Celebrating the Seasons

Think Green...in the Garden

Hosing aphids off daily is an environmentally friendly way to keep their population in check.

My grandfather taught me to give back to the earth, so I'm doing my part to read labels and select products that are safe, clean, and green. Many products sold to help beautify our backyards are also considered hazardous waste and must be disposed of at designated sites. Check with your local landfill for more details and begin ridding your storage shed of anything considered toxic or dangerous. Here are more suggestions for "going green."

  • Start a compost pile. The materials you compost would otherwise go into the trash and on to the landfill. Compost is a free source of nutrients for your garden. What goes into compost? It's easy: Repeat the mantra, "What comes from the garden can go back to the garden." This typically includes plant material such as vegetable and fruit waste, trimmings and weeds, and plant-based kitchen scraps. Place a compost pail under your kitchen sink and add to your compost pile daily.
  • Replace synthetic chemical fertilizers that you use on your lawn, garden, and potted plants with organic alternatives, such as seaweed- and fish emulsion-based fertilizers.
  • To restore the health of your soil and reduce the need for fertilizers, build it up with green cover crops such as clover, buckwheat, and annual ryegrass.
  • Improve soil nutrient levels in the spring and again in the fall by adding compost, well-rotted manure, and coconut coir, a more environmentally healthy choice than non-renewable peat moss.
  • To keep crabgrass under control naturally, try using a corn gluten-based herbicide. Corn gluten inhibits seed germination, so it helps keep annual weeds like crabgrass from spreading by seed. Although it may take a little longer than chemical herbicides, with annual applications corn gluten has proven to keep crabgrass under control in as little as three years.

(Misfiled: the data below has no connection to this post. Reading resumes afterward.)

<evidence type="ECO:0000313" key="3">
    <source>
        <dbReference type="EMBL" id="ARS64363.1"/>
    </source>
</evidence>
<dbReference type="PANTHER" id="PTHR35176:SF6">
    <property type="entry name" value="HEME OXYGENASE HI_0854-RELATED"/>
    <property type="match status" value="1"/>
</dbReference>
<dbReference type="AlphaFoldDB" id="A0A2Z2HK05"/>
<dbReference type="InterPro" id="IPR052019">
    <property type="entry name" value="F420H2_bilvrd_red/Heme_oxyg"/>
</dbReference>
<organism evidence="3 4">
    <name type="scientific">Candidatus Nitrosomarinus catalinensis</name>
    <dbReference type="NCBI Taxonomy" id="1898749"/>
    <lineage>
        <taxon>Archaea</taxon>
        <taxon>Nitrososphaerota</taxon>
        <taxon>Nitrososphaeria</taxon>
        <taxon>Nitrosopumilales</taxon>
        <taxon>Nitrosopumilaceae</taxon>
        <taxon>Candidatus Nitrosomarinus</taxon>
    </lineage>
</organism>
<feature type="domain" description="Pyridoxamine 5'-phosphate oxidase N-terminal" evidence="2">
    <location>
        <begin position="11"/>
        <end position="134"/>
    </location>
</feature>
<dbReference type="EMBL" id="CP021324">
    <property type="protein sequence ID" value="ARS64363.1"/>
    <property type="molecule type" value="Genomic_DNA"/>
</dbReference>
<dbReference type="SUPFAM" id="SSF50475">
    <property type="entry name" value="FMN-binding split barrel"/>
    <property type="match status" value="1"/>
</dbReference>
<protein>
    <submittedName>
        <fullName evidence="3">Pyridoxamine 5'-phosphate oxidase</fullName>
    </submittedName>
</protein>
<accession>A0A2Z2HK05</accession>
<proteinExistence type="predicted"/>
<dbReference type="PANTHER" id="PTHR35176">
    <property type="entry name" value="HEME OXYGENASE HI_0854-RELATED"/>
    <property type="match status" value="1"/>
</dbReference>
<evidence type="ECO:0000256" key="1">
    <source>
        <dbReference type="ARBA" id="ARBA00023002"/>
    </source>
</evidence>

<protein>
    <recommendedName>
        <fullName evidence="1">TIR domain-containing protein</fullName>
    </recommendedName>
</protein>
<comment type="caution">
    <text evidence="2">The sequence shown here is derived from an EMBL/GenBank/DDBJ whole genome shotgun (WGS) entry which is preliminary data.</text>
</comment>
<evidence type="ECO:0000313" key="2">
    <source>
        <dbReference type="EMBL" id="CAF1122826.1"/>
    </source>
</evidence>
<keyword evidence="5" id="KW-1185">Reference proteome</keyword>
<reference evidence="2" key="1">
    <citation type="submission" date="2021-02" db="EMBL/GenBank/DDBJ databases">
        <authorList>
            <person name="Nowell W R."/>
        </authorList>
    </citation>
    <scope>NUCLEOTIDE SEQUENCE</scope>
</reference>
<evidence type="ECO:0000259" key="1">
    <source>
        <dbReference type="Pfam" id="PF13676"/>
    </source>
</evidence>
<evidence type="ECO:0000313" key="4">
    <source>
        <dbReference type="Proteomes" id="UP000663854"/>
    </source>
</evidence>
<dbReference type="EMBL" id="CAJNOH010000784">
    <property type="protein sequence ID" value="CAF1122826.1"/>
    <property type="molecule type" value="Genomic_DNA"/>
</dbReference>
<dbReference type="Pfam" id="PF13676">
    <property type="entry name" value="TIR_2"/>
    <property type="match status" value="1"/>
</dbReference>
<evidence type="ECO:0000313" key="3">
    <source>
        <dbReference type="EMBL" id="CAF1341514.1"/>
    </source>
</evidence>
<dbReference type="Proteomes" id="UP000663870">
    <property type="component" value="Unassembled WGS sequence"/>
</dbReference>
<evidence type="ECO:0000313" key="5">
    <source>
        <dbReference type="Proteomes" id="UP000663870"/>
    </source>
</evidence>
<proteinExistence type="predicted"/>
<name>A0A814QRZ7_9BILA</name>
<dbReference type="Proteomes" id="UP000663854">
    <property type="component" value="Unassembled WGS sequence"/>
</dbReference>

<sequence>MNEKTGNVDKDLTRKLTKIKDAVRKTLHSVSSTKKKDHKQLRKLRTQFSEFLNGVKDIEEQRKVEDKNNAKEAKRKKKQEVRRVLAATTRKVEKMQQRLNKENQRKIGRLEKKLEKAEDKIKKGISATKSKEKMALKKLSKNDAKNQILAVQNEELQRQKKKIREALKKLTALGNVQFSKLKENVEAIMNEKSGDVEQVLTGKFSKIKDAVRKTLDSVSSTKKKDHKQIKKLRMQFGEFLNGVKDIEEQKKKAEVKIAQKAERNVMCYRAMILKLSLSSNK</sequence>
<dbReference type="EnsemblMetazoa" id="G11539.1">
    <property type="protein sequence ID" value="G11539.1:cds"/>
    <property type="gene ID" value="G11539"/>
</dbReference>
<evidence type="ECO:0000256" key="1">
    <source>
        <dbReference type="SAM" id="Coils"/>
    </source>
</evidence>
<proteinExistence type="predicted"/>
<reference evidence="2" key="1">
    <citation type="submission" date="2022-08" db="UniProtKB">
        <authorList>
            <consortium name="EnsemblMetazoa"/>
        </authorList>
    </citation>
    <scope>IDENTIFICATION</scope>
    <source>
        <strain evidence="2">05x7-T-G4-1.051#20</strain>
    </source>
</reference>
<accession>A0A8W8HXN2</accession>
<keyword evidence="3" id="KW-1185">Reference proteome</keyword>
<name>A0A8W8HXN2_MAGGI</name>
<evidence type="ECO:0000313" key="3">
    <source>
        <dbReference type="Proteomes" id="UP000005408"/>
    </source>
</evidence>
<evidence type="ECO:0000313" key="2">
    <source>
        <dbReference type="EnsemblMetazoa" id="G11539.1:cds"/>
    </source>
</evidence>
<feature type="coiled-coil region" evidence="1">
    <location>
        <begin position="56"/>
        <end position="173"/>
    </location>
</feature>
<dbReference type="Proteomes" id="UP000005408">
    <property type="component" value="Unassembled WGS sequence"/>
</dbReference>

• Select organic alternatives for controlling insects. Manage Japanese beetle grubs with milky spore and/or beneficial nematodes, both of which are biological controls. Insecticidal soap and neem-based products are helpful in controlling many garden pests.
  • Encourage beneficial insects, such as lady beetles, lacewings, and praying mantises, in your garden by growing a variety of plants and flowers. Find out more about the beneficial insects native to your region and encourage these with special plantings.
  • Select lawn fertilizer that contains slow-release nitrogen and low phosphorus levels, and use it sparingly. Or, spread a thin layer of compost over your entire lawn each spring. You'll minimize fertilizer runoff and you'll need to mow less often, too. An annual soil test will help you determine just what nutrients your lawn needs.
  • When mowing, leave grass clippings on the grass to "grass-cycle." The clippings will decompose quickly and add nitrogen back to the soil. If clippings clump, rake them and add to your compost pile, fluffing them and layering with carbon-rich plant matter.
  • Recycle newspaper as a weed barrier. Place in layers 4 or more sheets thick, sprinkle with water, and cover with mulch. By season's end the paper can be tilled into the soil.
School Garden Grants, Fun Activities, Lessons and more at - www.kidsgardening.org

NGA offers the largest and most respected array of gardening content for consumers and educators. Learn more about NGA »